EXPERTS1- experience of long-term life-limiting conditions among patients and carers: protocol for a qualitative meta-synthesis and conceptual modelling study.

Carl May, Jayne Masters, Lindsay Welch , Katherine Hunt, Catherine Pope, Michelle Myall, Peter Griffiths, Pauk Roderick, Julie Glanville, Alison Richardson

Research output: Contribution to journalArticle

Abstract

Introduction Increasing numbers of the population are living with long-term life-limiting conditions with a significant proportion characterised by multimorbidity. Patients with these conditions often experience high volumes of clinical interaction involving them, their caregivers and healthcare providers in complex patterns of organising, coordinating, negotiating and managing care. A better understanding of the sources of experienced complexity and multimorbidity, from the patient perspective is paramount to improve capacity and manage workload to promote improved experience of illness, more effective healthcare utilisation and improved healthcare outcomes. To better understand the sources of complexity we will undertake an evidence synthesis of qualitative studies of patient and informal carer experiences of three common long-term life-limiting conditions. We will investigate what is known about these diseases at different stages in disease progression, treatment regimens and places of care. Method and analysis We will include qualitative studies of patients’ and carers’ (aged >18) accounts of their experiences of healthcare provision in a range of settings and healthcare systems. We will conduct an extensive electronic database search of publications in English between 2000 and 2014. Results and discussions sections of the papers will be regarded as formal data using the constant comparison method of qualitative analysis. From the meta-synthesis results, we will build a conceptual model of mechanisms and processes that shape patients’ journeys towards end of life to suggest where in the patient journey new interventions to improve patient and carer experience can be developed and delivered. The study is being conducted between 1 December 2014 and 31 December 2015. Ethics and dissemination No human subjects or personal data are involved and no ethical issues are anticipated. An important element of dissemination is informing user communities about the practical implications of the work through workshops, meetings and social media. Scientific results will be published in peer reviewed journals and disseminated through conferences.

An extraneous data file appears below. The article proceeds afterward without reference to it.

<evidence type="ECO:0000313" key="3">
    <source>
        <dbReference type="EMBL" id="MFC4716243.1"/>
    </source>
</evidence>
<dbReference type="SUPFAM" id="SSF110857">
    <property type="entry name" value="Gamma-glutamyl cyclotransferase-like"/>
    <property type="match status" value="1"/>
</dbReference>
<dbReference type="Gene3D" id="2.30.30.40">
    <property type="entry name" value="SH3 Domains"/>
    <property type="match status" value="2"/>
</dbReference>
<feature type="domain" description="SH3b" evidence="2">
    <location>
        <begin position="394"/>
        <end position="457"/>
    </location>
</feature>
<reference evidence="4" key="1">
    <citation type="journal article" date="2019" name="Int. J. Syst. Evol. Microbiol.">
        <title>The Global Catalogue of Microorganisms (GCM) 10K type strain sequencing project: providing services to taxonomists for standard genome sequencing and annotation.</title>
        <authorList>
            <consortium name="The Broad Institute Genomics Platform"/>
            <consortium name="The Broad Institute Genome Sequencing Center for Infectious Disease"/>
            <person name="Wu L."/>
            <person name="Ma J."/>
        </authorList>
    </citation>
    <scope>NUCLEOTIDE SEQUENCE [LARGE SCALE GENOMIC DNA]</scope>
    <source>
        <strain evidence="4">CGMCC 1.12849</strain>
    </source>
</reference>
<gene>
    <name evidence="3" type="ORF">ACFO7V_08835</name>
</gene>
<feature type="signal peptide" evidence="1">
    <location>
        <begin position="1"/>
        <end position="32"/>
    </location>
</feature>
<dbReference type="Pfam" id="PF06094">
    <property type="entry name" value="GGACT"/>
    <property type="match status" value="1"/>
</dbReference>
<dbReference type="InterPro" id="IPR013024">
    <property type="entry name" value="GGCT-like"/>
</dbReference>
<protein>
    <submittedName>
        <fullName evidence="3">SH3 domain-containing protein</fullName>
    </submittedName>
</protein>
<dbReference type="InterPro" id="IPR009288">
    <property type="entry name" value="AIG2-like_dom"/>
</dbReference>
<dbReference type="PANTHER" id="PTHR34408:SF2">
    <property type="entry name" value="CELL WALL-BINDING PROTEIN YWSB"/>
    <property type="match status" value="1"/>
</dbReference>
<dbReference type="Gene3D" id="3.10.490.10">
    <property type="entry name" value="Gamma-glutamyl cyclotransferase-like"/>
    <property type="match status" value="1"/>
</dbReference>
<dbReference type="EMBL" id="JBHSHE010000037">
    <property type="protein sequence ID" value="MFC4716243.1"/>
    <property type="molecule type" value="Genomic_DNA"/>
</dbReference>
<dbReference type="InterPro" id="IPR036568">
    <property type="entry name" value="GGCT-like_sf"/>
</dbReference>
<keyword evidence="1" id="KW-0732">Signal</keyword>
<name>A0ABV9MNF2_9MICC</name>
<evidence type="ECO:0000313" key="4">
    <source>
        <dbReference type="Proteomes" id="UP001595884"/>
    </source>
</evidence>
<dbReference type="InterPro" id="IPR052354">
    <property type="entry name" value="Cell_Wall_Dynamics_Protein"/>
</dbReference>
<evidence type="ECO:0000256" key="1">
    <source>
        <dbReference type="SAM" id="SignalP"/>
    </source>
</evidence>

Original languageEnglish
JournalBMJ Open
Volume5
Issue number4
DOIs
Publication statusPublished - 2 Apr 2015

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